The Haines Solid Waste Working Group is narrowing down its goals for a new system of trash disposal. They have one major objective right now: keep it simple.
Group members Burl Sheldon and Melissa Aronson drafted a list of goals based on ongoing conversations about what they want to see in a new waste plan. The group has been meeting since late last year.
The objectives center on a couple big things. For one, they want to set up transfer stations in different areas of the borough. That would mean residents would have more options for where and when they dispose of trash.
Another proposal aims at curbing littering around Haines. Illegal dumping, including litter, household trash and even appliances is an ongoing problem.
“We would set up some collection areas that would have kind of a four-bin system,” said Aronson. “There would be one for litter. Out of your car kind of stuff, not household garbage. One for glass, one for aluminum, and one for number one plastic, which is primarily what you’d get, which is water bottles.”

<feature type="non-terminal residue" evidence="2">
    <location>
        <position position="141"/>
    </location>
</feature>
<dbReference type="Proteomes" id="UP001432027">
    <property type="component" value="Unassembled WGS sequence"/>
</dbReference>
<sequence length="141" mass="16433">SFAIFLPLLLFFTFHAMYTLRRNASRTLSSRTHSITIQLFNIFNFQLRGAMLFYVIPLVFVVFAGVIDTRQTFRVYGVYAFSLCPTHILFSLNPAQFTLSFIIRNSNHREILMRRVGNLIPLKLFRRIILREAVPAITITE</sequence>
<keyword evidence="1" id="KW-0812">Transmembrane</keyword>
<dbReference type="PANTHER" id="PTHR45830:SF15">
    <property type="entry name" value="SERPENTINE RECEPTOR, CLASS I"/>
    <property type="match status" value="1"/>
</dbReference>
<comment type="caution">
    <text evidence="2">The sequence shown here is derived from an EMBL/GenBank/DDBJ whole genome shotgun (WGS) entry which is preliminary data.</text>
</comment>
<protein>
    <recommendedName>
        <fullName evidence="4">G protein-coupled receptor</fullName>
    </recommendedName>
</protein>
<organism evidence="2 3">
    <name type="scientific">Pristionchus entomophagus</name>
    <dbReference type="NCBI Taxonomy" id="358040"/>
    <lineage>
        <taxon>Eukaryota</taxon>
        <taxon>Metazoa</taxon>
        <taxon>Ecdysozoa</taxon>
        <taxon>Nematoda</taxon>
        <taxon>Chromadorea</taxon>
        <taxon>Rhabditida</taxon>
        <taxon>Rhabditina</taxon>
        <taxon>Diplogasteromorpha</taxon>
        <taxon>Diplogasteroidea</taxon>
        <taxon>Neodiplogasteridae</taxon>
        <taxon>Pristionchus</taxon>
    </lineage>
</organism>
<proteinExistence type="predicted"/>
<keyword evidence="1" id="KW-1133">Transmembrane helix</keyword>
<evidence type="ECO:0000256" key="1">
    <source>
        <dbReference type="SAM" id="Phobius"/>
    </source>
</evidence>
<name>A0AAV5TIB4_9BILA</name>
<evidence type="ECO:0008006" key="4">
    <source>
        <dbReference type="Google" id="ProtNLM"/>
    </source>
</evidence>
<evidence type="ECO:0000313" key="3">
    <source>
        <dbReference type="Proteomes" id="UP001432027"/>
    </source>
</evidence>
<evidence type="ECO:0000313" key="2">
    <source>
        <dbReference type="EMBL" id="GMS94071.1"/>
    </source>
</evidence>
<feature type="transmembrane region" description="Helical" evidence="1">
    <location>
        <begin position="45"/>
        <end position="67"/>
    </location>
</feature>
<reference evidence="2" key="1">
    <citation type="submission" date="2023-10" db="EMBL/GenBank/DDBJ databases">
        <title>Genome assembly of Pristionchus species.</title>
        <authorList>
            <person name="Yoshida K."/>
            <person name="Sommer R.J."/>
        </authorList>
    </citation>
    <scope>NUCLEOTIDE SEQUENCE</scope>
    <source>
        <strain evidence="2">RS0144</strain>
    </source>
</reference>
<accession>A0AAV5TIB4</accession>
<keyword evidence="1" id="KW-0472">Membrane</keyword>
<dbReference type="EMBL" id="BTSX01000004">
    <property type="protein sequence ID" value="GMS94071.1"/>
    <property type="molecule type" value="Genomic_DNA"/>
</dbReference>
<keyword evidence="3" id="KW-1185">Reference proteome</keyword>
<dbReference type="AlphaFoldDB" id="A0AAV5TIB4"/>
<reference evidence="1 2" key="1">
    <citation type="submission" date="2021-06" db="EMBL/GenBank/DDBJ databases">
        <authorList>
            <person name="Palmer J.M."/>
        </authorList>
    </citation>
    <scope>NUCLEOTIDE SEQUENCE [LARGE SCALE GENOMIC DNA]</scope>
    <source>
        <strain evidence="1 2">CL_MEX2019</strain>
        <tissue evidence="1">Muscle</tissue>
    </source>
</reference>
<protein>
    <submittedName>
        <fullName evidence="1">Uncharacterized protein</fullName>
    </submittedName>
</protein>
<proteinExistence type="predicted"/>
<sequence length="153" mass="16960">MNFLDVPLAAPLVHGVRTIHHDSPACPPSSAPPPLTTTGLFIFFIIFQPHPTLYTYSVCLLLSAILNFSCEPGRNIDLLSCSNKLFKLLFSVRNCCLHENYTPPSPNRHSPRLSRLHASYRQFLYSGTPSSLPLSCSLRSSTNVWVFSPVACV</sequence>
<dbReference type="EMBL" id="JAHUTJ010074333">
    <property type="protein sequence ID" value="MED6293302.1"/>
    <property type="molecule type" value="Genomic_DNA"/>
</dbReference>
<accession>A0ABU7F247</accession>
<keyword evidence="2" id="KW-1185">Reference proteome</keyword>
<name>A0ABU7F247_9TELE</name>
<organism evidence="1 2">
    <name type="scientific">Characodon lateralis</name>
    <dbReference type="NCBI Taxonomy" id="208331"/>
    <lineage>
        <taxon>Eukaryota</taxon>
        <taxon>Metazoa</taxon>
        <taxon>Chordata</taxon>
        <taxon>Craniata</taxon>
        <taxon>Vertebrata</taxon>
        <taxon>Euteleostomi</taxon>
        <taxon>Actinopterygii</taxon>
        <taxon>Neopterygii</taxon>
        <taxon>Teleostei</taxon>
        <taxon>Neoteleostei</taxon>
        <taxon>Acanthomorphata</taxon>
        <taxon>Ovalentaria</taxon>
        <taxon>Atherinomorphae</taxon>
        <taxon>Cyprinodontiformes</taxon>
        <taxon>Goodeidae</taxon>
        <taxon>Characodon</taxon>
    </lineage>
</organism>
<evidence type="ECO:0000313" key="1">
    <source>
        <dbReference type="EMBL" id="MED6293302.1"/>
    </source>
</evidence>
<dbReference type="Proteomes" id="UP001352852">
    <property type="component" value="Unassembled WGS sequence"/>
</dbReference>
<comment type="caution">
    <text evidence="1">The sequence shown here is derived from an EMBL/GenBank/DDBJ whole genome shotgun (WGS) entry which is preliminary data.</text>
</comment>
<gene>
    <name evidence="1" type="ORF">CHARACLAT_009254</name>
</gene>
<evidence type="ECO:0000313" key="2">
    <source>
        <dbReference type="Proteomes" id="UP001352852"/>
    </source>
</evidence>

Aronson says these bins would be placed in different areas around town.
“These four-bin systems would be in a variety of different places where people would naturally be taking litter out of their car, maybe getting rid of soda cans and plastic bottles, and glass,” said Aronson.
The group also got into how they would want the borough to pay for the new system. Ideas include sales taxes, costs for disposal, and tariffs.
But that’s when Borough Manager Debra Schnabel asked them to take a step back.
“I would like to suggest that you try to deal with the larger concepts and not allow yourself to get arguing about even whether it’s free or not free,” said Schnabel. “Because what’s really – in my movie what’s going to happen is you’re going to come forward with a proposal that’s going to be a conceptual thing.”
Darsie Culbeck chairs the group. He agreed, it’s important to keep the plan simple at this point.
“Remember we’ve been talking about this for a year, or some people 25 years or however long,” said Culbeck. “It’s political, it’s going to be hard to move through and we need to keep it as simple as we possibly can.”
Some of the other objectives include providing community education of waste and recycling and developing a composting system.
At its next meeting, the working group is planning to meet with Petersburg’s public works director to hear more about how waste disposal works there.